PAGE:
lifootprints04

lifootprints04 - Footprints ALICE LI boy died at my school...

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Footprints ALICE LI A boy died at my school last year. His name was Mark Kenny, and he perished of a sudden cerebral aneurysm early on a September morning. I remember seeing his name on the Austin High School morning news broad- cast when I glanced up from my calculus derivatives; I observed the name, birth date, and death date scrawled across the TV screen. 1989-2006. Mark Kenny was a senior like me, but I had never heard of him until that September morning. It wasn’t difficult, in a senior class of 650 students, to wander through all four years of high school without ever meeting certain people or encountering particular faces. After Mark Kenny’s sudden death, the principal issued condolences to his friends and family and informed the rest of the student body that counselors would be available by appointment if anyone needed therapy during this time of tragedy. A Facebook group was started, entitled “RIP Mark Kenny.” One hundred and fifty-seven members joined, but I didn’t. I never knew the kid. A few months before Mark Kenny’s death I heard a sermon at my church. It was by a guest speaker from a neighboring church. I don’t recall which one exactly, but I guessed he was Baptist because all he talked about was damna- tion. I can still picture him on stage, walking briskly to and fro as he gesticu- lated wildly with his arms, tracing large circles in the air as his words formed a venomous pool around our feet. Everyone was going to hell! Every non- believer was going to roast like Independence Day sausages in the fiery pits of Hades! I cringed in my seat, feeling his bitter words resonate within my head and sink into the recesses of my skull. I was thinking of my mother, a staunch atheist who rebuffed my every attempt at evangelizing with a dismis- sive scoff, telling me that religion was a fad. Now I felt as if the speaker’s words were aimed directly at me, as if he were an archer firing arrows of truth into my bosom, reminding me that my failure to convert my mother would result in her damnation. MERCER STREET - 13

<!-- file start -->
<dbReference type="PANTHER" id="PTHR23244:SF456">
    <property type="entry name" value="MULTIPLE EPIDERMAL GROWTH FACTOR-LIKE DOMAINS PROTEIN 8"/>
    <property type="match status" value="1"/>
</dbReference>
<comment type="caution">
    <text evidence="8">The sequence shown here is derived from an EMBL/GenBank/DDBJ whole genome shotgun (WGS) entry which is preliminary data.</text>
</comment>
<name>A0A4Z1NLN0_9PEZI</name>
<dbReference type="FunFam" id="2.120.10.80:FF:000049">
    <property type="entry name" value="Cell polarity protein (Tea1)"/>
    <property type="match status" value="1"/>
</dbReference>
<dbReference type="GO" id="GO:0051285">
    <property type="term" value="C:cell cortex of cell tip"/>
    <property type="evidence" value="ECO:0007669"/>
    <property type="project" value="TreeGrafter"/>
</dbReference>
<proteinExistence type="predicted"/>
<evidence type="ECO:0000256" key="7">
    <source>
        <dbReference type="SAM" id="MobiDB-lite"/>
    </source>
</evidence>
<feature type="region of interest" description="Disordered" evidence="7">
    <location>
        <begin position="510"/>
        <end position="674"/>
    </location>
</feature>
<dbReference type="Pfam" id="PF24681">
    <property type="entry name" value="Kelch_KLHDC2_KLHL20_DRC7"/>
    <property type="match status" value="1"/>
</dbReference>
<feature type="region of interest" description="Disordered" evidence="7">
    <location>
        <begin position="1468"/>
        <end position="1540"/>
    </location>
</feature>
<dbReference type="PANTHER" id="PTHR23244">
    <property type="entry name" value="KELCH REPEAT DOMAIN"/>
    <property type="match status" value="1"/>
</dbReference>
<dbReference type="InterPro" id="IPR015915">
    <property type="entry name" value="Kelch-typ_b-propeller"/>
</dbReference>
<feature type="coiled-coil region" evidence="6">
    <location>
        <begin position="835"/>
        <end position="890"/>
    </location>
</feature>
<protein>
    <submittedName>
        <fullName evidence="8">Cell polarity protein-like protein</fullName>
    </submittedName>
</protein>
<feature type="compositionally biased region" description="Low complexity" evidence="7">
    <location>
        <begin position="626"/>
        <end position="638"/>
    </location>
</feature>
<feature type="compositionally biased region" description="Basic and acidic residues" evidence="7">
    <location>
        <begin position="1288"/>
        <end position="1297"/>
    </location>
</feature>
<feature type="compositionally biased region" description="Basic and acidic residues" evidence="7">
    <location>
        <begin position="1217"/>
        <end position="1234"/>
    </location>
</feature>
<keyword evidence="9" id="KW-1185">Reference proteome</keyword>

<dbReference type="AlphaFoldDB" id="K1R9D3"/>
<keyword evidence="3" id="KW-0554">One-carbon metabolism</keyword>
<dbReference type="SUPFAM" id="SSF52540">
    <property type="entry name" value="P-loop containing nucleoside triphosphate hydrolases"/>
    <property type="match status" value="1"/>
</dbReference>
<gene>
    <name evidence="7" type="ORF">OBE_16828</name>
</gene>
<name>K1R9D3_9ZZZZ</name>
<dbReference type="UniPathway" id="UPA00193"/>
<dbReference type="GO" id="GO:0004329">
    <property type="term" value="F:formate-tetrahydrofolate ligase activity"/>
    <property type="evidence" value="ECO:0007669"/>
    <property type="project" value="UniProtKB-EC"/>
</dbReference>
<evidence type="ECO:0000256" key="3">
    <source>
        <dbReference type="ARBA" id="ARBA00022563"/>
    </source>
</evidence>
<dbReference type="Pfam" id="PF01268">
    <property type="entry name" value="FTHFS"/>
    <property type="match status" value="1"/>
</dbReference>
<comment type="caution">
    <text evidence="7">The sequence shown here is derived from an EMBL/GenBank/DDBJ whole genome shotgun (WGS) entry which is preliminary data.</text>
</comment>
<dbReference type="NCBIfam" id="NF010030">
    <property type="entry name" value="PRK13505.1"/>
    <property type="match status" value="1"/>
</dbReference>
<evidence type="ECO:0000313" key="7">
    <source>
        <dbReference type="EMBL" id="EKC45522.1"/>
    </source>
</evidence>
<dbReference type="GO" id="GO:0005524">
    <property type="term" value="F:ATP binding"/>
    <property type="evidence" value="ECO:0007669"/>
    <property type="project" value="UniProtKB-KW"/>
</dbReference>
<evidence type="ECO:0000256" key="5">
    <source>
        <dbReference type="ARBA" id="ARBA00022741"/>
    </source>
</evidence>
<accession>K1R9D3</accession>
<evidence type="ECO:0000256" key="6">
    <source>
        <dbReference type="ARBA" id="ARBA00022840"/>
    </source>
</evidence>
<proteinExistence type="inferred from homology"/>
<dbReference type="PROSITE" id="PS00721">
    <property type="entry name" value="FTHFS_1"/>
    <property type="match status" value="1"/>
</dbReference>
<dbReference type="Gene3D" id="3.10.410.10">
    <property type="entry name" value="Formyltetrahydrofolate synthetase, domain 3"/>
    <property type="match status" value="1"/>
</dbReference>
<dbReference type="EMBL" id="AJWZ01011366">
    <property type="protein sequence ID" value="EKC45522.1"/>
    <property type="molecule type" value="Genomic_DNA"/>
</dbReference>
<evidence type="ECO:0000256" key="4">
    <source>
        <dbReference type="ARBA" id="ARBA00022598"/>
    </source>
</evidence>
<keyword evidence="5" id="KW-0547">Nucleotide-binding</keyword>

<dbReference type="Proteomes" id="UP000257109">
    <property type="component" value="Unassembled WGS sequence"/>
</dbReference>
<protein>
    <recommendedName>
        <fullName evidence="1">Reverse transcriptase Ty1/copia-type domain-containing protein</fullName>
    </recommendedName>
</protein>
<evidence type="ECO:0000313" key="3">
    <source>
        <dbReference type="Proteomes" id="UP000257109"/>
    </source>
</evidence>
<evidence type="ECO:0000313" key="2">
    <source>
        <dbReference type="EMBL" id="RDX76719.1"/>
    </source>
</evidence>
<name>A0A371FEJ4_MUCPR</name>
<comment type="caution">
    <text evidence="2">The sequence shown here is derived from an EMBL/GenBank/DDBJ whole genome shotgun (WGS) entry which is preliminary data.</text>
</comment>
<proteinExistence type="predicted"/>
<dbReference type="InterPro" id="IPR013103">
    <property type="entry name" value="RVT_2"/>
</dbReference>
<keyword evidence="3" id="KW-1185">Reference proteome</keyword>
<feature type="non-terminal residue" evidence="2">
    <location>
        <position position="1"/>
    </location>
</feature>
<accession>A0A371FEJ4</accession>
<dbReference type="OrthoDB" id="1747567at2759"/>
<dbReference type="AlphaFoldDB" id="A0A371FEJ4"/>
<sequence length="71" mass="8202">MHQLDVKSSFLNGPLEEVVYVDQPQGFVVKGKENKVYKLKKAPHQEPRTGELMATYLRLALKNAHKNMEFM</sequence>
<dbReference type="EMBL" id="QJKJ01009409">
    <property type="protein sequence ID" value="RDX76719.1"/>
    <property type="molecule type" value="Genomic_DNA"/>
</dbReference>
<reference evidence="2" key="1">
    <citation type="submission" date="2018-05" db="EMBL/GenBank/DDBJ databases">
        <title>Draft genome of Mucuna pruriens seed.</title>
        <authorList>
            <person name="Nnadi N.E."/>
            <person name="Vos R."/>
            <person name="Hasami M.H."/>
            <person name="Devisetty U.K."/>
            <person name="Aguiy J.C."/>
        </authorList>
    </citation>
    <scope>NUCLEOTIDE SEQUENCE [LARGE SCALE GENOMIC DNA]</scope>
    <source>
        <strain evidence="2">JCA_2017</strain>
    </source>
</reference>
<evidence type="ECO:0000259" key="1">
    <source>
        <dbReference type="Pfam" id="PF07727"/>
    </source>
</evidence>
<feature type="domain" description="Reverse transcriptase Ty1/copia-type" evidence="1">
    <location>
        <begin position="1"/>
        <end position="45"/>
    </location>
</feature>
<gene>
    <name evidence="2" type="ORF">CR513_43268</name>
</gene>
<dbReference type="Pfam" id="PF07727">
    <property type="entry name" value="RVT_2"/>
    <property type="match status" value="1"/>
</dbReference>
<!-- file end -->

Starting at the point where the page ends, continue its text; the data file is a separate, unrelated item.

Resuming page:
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But then he stopped, his words dropping off suddenly into the silence of the room. “But this is greater than your non-Christian friends or family,” he whispered, breathing heavily from the exertion of his previous condemna- tions. I imagined wisps of smoke rising slowly from his nostrils. His eyes dart- ed erratically around the room, settling on the face of each parishioner who sat, stone-faced, in the pews. The next words that emerged from his mouth were soft, cradled with care, spoken with a whispered hush that made me roll my eyes but stuck like peanut butter to the back of my mind for a long time after: “This is about more than simply saving the people you know. You have to save the strangers too.” I live in a world of strangers. Strangers walk with me through Washington Square Park every morning on my way to class. Strangers stand with me in line to pay a buck seventy-five for that perspiring cup of coffee,
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lifootprints04 - Footprints ALICE LI boy died at my school...

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